The world of Hindi blogging: our detailed observations हिंदी ब्लॉगिंग के संसार में हमने क्या पाया?

Updated: 2019
ITB’s is perhaps the only team that has manually checked over 35,000 Hindi blogs, examined a quarter of them for specific attributes and reviewed nearly 2,000 blogs in fine detail. That has been going on since 2011 and continues year after year. Therefore, we can say with authority that our observations are not sweeping comments on Hindi blogging but serious statements of fact. 

Over the years, we have seen appreciable expansion of blogging in Hindi (and other Indian languages) and also some decline after fast rise of social networking. But just numbers do not tell the true story, so we have analyzed the Hindi blogosphere from many points of view - quantitative as well qualitative. Like they say in journalistic parlance, we can get major details on a news event by asking 5 W’s and 1 H [what, who, why, when, where and how], we shall try to share our findings in that manner.

What types of blogs are there in the Hindi blogosphere? What is written on Hindi blogs?

Hindi-speaking people seem to have found a revolutionary medium of self expression in blogging. Since blogging is simple, unfettered and almost limit-less, the author within a guy can express himself the way he likes, without an editor looking down upon him with professional arrogance and dumping his creation in the slush-pile. In addition, the free blogging platforms, Wordpress and Blogger, have made it completely free.

This perhaps explains why a significantly large proportion of blogs in Hindi are on poetry and free-style discussions on myriad themes in one’s surroundings – the physical world, the society, the chaos, the issues of mis-governance. Out of the over 2,000 active Hindi blogs in our database now (we have culled from our database all blogs that are not updated in at least four months in a year), nearly 1,500 relate to creative self-expression and free-style commentary. 

There are, understandably, not many blogs on technical matters, photography, stock market and western music. For some reason there are very few blogs on beauty and fashion, DIY & craft, food, art and culture and social cause while in English, a large number of women bloggers have blogs on these subjects, also in India. One another big miss is quality children blogs. We had expected many blogs helping Hindi speakers with English, but found only a few. 

There are far too many blogs on literary discussion, compilation of classic poetry and ghazals, and religion. Though every other person seems to be writing, there are not many book-review blogs in Hindi.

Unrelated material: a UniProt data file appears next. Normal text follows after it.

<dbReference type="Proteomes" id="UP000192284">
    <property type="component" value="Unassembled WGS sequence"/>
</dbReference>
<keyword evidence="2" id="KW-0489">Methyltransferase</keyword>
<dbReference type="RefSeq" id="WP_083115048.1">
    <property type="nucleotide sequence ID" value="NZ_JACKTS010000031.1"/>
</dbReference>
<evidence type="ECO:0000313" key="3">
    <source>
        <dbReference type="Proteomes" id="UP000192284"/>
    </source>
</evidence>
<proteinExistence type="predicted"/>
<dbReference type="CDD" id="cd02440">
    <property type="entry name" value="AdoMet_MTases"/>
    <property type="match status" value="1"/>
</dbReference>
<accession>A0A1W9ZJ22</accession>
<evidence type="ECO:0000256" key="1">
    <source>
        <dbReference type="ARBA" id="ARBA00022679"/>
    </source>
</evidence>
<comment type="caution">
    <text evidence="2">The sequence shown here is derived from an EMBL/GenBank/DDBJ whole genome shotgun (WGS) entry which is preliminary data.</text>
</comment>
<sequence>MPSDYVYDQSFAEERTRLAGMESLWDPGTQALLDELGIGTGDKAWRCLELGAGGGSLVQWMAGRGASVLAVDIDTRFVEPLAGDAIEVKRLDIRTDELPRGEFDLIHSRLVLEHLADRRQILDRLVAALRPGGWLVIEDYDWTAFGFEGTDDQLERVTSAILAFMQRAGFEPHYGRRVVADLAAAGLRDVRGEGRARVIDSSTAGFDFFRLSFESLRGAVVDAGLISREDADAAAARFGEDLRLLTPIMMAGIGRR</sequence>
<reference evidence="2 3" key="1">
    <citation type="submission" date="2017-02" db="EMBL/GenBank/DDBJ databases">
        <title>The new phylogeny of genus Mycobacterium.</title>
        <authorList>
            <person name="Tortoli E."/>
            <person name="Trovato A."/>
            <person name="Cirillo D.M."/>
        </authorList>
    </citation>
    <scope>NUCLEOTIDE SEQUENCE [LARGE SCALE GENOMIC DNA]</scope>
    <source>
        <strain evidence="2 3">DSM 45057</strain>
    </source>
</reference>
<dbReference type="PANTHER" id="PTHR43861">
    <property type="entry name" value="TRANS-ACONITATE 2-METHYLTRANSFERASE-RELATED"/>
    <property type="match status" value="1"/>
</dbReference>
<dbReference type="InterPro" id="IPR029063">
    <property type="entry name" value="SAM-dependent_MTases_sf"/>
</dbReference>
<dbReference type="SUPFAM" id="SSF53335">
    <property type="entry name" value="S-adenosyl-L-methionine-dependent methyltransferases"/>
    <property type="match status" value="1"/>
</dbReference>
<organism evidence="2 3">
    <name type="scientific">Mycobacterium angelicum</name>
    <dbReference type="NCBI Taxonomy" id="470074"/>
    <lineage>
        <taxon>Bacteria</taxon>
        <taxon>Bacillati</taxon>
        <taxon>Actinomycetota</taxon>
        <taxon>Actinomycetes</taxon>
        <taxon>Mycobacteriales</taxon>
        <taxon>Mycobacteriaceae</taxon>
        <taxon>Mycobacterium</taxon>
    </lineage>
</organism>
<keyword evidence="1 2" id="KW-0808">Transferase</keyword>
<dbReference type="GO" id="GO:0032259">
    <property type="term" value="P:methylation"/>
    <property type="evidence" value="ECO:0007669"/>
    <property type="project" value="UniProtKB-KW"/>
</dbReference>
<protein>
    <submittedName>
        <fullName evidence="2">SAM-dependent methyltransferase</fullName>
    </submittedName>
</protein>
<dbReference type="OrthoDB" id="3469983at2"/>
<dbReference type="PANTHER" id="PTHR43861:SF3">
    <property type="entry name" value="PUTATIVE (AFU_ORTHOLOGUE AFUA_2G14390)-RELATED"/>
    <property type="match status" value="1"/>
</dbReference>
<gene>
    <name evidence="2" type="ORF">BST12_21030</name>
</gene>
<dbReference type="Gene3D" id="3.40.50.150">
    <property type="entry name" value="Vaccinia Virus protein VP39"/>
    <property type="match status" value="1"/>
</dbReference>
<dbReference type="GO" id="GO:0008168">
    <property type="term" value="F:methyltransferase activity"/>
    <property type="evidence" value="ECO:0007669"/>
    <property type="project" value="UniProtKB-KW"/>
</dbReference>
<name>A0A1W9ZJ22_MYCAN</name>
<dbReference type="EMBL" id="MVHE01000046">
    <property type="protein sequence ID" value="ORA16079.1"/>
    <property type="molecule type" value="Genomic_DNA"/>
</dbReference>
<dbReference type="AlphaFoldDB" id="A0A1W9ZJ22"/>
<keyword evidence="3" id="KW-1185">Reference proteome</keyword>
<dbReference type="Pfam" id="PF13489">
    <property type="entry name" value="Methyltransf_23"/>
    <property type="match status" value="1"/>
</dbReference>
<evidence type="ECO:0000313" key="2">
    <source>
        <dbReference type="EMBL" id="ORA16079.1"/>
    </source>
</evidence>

A good number of bloggers indulge in spreading ancient wisdom - and self-righteously add to it their own - and preach ad nauseum on worldly as well as ethereal matters.
Hindi blogging

Anything special about the content in Hindi blogs? – you might ask. Yes, quite a few.

One, the ubiquitous blogroll. Eight out of ten Hindi blogs have a blogroll on the blog. Many bloggers who themselves are very regular and popular, and  write good content, have put long blogrolls with links to blogs that have not been updated for many years, have been taken off or have died over time. One regularly updated blog has a blogroll in which there are two blogs with no post at all! Do pick up a popular Hindi blog and check the entries of its blogroll; chances are that you will find many irrelevant and sleeping blogs in it.

Two, unattributed graphics and video. We found a large number of Hindi blogs with photographs taken straight from the web without even an attribution to the source. Even audio and video [especially ghazals and movie songs] are copy-pasted with no regard for copyright issues.

Three, great commenting culture. The trend of commenting on blogs is going down as social networks have taken over this activity. Yet, Hindi bloggers do comment on others' blogs. As is universal in blogging, this gets bloggers a lot of return comments. A number of blogs generate good, sometimes amazing, discussion on current topics. Many regular and popular blogs have threads of discussion that run into over a dozen responses.

Four, matra and other spelling blunders. Hindi bloggers have to grope with matras - little ligatures - which go crazy if one is not careful. Some bloggers also make grammatical and spelling mistakes, but such mistakes are fewer than those in English blogs by Indians.